If you haven't been keeping up with the price collusion suit among the Department of Justice, Apple and five major publishing houses (Macmillan, Hachette, HarperCollins, Penguin and Simon & Schuster) then here's a few articles worth reading to help you catch up:
- U.S. Warns Apple Publishers (WSJ)
- Letter from Scott Turow: Grim News (The Authors Guild)
- Konrath and Eisler's Response to Turow
- The Collusion Case Against Publishers (John Scalzi)
My take on the whole thing is pretty simple. Major publishers are trying desperately to protect their two biggest assets: distribution and print books, and they sided with Apple as a means to protect those assets. Does the DoJ have a case against Apple, et al? Sure do. I have to side with Konrath and Eisler on this one. It seems impossible that five publishers came to the same conclusion at the same time. But I also can't disagree with Turow when he says, "given the chance, any rational publisher would have leapt at Apple’s offer and clung to it like a life raft." Either way, it's something for the lawyers, who charge by the hour, to sort through for a really long time, no doubt.
I don't believe for a second, though, that these publishing houses are trying to protect their authors or bookstores. Puh-lease! They're trying to protect themselves. Here's why:
- Anyone can distribute an ebook online to every major retailer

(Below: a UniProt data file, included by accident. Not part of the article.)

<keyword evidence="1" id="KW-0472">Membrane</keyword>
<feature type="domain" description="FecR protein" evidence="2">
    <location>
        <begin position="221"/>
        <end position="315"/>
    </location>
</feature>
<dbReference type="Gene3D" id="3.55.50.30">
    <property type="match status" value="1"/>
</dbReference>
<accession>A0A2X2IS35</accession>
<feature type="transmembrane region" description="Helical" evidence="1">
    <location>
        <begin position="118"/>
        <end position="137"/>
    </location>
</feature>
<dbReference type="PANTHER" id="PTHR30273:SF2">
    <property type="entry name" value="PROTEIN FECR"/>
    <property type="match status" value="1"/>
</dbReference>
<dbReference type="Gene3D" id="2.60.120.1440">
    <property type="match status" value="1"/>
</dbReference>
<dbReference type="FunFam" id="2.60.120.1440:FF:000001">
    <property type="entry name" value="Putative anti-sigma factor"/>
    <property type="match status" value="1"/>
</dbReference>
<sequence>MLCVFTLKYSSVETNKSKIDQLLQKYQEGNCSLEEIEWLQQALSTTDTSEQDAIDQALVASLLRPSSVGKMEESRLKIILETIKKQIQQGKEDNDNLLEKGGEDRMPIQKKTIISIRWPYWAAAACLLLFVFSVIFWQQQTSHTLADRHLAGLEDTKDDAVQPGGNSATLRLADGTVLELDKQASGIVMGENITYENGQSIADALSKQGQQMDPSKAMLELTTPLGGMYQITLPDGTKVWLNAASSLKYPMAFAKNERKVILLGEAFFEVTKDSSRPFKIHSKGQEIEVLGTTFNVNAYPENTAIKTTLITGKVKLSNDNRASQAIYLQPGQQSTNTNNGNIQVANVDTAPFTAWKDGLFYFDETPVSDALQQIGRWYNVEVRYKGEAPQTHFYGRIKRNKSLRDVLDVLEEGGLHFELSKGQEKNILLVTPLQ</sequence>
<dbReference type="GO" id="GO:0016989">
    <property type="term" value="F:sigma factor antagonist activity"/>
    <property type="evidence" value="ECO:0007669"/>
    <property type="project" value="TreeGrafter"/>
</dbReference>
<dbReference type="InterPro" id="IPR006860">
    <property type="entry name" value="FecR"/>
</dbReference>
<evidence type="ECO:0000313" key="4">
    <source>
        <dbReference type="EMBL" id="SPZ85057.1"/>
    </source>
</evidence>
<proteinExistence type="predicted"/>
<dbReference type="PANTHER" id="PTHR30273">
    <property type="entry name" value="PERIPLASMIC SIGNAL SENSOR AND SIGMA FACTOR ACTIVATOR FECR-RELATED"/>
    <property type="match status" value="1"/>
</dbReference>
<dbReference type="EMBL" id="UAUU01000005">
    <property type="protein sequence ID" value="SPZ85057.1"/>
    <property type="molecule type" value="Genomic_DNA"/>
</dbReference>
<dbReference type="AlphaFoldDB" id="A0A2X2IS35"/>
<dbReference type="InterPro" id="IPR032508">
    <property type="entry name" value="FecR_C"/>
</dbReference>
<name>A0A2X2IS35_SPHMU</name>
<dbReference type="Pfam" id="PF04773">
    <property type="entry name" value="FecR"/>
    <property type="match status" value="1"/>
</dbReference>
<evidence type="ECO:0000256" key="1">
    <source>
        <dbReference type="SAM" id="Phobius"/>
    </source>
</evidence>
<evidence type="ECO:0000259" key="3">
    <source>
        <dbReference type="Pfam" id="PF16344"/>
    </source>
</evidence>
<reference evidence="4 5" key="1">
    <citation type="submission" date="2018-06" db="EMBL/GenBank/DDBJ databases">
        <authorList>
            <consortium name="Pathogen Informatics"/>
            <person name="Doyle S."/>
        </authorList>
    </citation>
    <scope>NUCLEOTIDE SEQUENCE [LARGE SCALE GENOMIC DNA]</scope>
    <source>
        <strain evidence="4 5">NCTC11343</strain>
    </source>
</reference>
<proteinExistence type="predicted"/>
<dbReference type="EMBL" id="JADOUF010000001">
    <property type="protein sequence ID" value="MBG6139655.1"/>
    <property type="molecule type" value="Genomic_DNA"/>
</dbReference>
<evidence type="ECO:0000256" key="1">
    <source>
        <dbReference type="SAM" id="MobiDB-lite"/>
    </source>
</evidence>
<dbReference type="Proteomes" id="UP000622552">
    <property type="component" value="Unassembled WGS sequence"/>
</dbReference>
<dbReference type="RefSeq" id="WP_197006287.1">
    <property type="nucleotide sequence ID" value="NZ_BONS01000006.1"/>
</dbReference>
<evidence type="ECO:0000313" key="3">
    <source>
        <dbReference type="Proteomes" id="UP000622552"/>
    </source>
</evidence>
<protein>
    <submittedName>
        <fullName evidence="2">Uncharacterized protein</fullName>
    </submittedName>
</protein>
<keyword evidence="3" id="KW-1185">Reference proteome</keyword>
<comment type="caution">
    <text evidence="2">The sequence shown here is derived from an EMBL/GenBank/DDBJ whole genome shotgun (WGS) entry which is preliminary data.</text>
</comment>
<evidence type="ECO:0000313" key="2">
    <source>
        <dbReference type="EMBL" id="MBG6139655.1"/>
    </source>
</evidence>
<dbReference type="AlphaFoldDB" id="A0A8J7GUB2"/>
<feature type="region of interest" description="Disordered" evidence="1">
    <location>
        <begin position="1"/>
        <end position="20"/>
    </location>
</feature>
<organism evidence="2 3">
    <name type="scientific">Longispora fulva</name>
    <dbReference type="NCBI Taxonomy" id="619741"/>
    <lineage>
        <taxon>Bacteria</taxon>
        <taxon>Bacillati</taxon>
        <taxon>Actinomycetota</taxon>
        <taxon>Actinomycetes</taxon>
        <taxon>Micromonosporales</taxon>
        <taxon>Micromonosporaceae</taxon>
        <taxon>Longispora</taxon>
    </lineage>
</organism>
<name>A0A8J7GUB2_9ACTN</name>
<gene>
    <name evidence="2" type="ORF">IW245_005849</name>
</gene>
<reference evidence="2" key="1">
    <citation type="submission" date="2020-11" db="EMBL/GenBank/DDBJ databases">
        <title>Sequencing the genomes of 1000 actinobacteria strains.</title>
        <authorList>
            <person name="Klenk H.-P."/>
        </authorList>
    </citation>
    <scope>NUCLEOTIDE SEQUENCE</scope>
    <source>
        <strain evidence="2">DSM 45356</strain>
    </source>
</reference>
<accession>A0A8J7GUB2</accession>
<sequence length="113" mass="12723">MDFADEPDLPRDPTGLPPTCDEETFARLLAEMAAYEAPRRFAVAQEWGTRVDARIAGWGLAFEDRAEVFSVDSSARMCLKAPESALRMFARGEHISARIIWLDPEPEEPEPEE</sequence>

- Anyone can hire a copyeditor
- Anyone can hire an artist
- Get a book mass distributed to libraries, bookstores, supermarkets, etc
- Offer a quality hardcover at a reasonable price point
That's what traditional publishers bring to the table, and that's what, in my opinion, is at stake here. If ebooks become the norm and bookstores go the way of the dinosaur, then big traditional publishers are gonna have a real hard time justifying their purpose. And, yeah, I imagine when these publishers agreed to release ebooks at the same time as hardcovers, and suddenly saw ebook sales blow up, they got on their knees and prayed for someone like Steve Jobs to come along and save them.
How this one will turn out is anyone's guess. I imagine it won't change the industry in any profound way, though--not with a presidential election on the horizon. After all, no party wants to be labeled as an industry killer, even if said industry is broken.